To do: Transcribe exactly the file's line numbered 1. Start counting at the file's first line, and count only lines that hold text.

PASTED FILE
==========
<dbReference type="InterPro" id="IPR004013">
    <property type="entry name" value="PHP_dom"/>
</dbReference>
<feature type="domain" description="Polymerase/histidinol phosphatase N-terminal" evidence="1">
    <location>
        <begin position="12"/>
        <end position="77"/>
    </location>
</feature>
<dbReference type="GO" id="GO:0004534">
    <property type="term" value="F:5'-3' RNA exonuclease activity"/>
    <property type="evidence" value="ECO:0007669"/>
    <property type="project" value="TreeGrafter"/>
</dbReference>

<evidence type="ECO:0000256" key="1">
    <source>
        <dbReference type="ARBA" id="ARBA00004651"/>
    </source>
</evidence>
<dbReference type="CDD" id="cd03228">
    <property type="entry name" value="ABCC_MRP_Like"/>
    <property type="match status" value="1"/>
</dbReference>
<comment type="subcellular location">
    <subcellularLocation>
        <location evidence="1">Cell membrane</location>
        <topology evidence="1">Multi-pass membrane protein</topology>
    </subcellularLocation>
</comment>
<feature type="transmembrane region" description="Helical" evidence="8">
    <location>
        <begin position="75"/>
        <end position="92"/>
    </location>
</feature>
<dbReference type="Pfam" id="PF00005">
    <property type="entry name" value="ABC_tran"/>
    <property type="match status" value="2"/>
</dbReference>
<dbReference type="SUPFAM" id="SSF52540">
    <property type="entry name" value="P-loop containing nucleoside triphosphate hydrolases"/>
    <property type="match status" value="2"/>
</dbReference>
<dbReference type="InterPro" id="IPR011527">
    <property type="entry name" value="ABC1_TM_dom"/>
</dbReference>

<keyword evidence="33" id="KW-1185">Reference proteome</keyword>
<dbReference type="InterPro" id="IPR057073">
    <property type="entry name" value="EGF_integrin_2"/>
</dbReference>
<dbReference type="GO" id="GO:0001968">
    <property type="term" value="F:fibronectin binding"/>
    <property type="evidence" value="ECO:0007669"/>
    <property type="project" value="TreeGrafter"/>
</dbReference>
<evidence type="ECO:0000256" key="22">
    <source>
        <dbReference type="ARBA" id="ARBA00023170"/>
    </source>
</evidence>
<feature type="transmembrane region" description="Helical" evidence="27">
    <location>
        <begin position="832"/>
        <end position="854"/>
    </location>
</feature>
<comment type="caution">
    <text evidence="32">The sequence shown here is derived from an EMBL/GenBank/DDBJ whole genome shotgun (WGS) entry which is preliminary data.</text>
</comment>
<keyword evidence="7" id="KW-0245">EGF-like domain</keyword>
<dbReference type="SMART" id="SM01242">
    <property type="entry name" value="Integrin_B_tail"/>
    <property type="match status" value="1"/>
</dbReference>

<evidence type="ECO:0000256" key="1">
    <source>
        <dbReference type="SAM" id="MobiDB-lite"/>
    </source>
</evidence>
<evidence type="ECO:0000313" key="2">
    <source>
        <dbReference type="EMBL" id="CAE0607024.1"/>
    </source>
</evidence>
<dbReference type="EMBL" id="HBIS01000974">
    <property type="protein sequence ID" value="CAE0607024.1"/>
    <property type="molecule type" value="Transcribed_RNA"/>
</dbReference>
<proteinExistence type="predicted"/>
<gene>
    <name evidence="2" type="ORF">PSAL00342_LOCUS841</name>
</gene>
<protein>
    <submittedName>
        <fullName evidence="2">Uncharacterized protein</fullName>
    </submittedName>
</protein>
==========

<dbReference type="InterPro" id="IPR004013">